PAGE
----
Back in June of 1969, Norma McCorvey, also known as Jane Roe, discovered she was pregnant and wanted an abortion. She lived in Texas, where the law prohibited abortion except in cases of rape, incest, and to save the life of the mother, and her friends advised her to falsely assert that she had been raped. She planned to have an illegal abortion, but authorities shut down the facility a week prior to her appointment. Seemingly out of options, McCorvey hired lawyers that filed suit against the state of Texas, on the basis that she had a right to get an abortion in a safe medical environment in her home state.

The district court ruled in favor of Roe and Texas appealed to the Supreme Court. There, the Court upheld the ruling that established a trimester framework that dictated the level of involvement the state can have throughout stages of a woman’s pregnancy. The state may not regulate abortion in the first trimester, and that the decision is between the pregnant person and her doctor. In the second trimester, however, the state may impose regulations on abortion that are “reasonably related to maternal health,” Thompson said, “and in the third trimester, once the fetus reaches viability, the state may regulate abortions or even prohibit them entirely, so long as there are exceptions for medical emergencies.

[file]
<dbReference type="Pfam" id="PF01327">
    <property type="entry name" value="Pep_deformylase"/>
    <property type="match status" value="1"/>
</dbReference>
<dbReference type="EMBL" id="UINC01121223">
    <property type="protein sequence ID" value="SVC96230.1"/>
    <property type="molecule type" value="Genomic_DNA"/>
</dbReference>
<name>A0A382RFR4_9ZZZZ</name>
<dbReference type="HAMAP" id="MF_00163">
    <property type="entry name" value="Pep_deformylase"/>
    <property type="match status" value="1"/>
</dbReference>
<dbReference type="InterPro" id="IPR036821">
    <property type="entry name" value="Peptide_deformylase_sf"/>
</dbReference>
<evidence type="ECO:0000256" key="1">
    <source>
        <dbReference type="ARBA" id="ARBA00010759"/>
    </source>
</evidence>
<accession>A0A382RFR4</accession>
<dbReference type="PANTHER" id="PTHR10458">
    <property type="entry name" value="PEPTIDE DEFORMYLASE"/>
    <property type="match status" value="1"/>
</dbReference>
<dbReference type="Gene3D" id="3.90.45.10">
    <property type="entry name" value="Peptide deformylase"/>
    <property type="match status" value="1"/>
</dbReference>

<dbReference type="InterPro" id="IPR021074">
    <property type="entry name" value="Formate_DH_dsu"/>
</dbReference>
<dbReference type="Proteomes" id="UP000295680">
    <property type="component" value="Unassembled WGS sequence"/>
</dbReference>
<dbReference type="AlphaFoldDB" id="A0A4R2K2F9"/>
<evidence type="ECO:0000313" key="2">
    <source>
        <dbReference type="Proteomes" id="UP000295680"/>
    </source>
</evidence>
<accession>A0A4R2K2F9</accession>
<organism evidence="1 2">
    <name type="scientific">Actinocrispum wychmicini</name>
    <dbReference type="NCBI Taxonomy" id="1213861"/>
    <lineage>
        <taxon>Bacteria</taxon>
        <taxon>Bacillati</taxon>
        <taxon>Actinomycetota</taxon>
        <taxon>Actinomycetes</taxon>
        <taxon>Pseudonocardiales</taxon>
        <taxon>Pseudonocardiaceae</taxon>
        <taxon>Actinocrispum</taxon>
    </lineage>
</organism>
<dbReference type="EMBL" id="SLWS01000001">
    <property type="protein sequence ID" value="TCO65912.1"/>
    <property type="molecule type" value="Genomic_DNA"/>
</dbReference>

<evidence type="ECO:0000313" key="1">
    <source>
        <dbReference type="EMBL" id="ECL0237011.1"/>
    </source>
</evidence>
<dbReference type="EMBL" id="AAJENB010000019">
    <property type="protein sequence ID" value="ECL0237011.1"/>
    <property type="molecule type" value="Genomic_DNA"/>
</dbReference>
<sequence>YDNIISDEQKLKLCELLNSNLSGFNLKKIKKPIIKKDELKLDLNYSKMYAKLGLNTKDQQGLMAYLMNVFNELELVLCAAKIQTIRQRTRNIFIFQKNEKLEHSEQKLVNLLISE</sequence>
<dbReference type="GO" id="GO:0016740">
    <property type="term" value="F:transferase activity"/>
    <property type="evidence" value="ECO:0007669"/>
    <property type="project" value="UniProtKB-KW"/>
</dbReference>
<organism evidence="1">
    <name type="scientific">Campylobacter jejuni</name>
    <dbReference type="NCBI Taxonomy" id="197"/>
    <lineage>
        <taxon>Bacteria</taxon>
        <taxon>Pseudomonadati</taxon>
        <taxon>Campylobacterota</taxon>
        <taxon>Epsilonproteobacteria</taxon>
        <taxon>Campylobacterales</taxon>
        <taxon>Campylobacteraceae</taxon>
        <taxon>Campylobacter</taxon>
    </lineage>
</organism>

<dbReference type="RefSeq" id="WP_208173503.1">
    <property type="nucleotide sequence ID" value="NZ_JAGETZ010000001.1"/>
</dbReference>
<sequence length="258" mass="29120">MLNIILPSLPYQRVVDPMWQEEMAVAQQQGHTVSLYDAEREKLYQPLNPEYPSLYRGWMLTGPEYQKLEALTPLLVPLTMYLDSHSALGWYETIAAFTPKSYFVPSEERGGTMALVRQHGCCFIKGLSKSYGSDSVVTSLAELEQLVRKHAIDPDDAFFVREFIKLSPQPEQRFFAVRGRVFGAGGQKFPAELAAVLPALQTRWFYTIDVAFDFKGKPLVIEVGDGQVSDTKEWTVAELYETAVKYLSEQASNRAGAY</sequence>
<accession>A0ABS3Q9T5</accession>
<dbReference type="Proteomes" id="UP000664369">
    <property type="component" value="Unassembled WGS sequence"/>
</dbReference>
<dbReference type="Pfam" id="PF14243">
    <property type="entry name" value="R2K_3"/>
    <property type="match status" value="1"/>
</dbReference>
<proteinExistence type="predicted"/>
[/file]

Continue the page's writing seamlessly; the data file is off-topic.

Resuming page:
The Hyde Amendment (1977)

The Hyde Amendment came next—a legislative provision barring the use of federal funds to pay for abortion care, except in situations of maternal life endangerment, rape, or incest. This primarily affects people who have publicly funded insurances. While there are some states where Medicaid does fund abortion care, those dollars specifically come from state funds and non-federal funds. Prior to the Hyde Amendment, Thompson said, federal dollars funded an estimated 300,000 abortions each year.